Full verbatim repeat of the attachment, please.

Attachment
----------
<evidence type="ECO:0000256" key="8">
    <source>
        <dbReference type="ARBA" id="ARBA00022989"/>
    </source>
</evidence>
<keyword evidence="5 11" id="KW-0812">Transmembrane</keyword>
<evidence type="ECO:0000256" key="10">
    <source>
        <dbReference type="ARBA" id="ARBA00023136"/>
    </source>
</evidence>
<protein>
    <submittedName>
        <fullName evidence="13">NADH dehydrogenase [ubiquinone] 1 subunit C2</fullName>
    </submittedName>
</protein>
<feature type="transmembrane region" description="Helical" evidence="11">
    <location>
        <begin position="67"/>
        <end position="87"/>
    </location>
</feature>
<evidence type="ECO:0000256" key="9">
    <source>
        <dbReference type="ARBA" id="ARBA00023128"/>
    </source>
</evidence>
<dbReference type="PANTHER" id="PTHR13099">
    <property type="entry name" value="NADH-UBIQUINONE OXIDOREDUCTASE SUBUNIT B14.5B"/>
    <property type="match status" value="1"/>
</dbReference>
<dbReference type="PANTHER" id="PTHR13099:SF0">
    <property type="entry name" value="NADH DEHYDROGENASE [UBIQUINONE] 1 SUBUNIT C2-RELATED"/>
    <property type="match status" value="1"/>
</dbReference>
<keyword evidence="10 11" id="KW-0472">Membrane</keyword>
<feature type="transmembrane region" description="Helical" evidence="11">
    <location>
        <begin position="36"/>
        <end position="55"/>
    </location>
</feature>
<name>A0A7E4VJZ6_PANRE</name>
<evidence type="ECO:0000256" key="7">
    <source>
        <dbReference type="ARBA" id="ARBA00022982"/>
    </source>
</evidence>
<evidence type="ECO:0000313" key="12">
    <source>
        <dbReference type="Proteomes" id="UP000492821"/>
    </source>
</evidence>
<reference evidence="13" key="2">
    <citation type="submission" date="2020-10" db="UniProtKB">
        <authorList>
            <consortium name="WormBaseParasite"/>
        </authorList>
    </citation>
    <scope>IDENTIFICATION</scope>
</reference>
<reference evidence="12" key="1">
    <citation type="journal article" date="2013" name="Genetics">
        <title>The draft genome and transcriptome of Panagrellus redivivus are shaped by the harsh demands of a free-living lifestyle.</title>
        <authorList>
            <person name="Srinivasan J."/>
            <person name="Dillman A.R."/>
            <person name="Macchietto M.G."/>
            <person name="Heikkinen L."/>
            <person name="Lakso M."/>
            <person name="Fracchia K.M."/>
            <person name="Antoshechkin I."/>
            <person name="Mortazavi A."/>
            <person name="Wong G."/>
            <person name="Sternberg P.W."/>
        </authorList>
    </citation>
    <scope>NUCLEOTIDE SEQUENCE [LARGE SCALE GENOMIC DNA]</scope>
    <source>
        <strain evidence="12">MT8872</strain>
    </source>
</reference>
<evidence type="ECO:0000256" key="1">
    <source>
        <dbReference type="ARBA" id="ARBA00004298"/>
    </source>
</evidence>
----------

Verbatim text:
<evidence type="ECO:0000256" key="8">
    <source>
        <dbReference type="ARBA" id="ARBA00022989"/>
    </source>
</evidence>
<keyword evidence="5 11" id="KW-0812">Transmembrane</keyword>
<evidence type="ECO:0000256" key="10">
    <source>
        <dbReference type="ARBA" id="ARBA00023136"/>
    </source>
</evidence>
<protein>
    <submittedName>
        <fullName evidence="13">NADH dehydrogenase [ubiquinone] 1 subunit C2</fullName>
    </submittedName>
</protein>
<feature type="transmembrane region" description="Helical" evidence="11">
    <location>
        <begin position="67"/>
        <end position="87"/>
    </location>
</feature>
<evidence type="ECO:0000256" key="9">
    <source>
        <dbReference type="ARBA" id="ARBA00023128"/>
    </source>
</evidence>
<dbReference type="PANTHER" id="PTHR13099">
    <property type="entry name" value="NADH-UBIQUINONE OXIDOREDUCTASE SUBUNIT B14.5B"/>
    <property type="match status" value="1"/>
</dbReference>
<dbReference type="PANTHER" id="PTHR13099:SF0">
    <property type="entry name" value="NADH DEHYDROGENASE [UBIQUINONE] 1 SUBUNIT C2-RELATED"/>
    <property type="match status" value="1"/>
</dbReference>
<keyword evidence="10 11" id="KW-0472">Membrane</keyword>
<feature type="transmembrane region" description="Helical" evidence="11">
    <location>
        <begin position="36"/>
        <end position="55"/>
    </location>
</feature>
<name>A0A7E4VJZ6_PANRE</name>
<evidence type="ECO:0000256" key="7">
    <source>
        <dbReference type="ARBA" id="ARBA00022982"/>
    </source>
</evidence>
<evidence type="ECO:0000313" key="12">
    <source>
        <dbReference type="Proteomes" id="UP000492821"/>
    </source>
</evidence>
<reference evidence="13" key="2">
    <citation type="submission" date="2020-10" db="UniProtKB">
        <authorList>
            <consortium name="WormBaseParasite"/>
        </authorList>
    </citation>
    <scope>IDENTIFICATION</scope>
</reference>
<reference evidence="12" key="1">
    <citation type="journal article" date="2013" name="Genetics">
        <title>The draft genome and transcriptome of Panagrellus redivivus are shaped by the harsh demands of a free-living lifestyle.</title>
        <authorList>
            <person name="Srinivasan J."/>
            <person name="Dillman A.R."/>
            <person name="Macchietto M.G."/>
            <person name="Heikkinen L."/>
            <person name="Lakso M."/>
            <person name="Fracchia K.M."/>
            <person name="Antoshechkin I."/>
            <person name="Mortazavi A."/>
            <person name="Wong G."/>
            <person name="Sternberg P.W."/>
        </authorList>
    </citation>
    <scope>NUCLEOTIDE SEQUENCE [LARGE SCALE GENOMIC DNA]</scope>
    <source>
        <strain evidence="12">MT8872</strain>
    </source>
</reference>
<evidence type="ECO:0000256" key="1">
    <source>
        <dbReference type="ARBA" id="ARBA00004298"/>
    </source>
</evidence>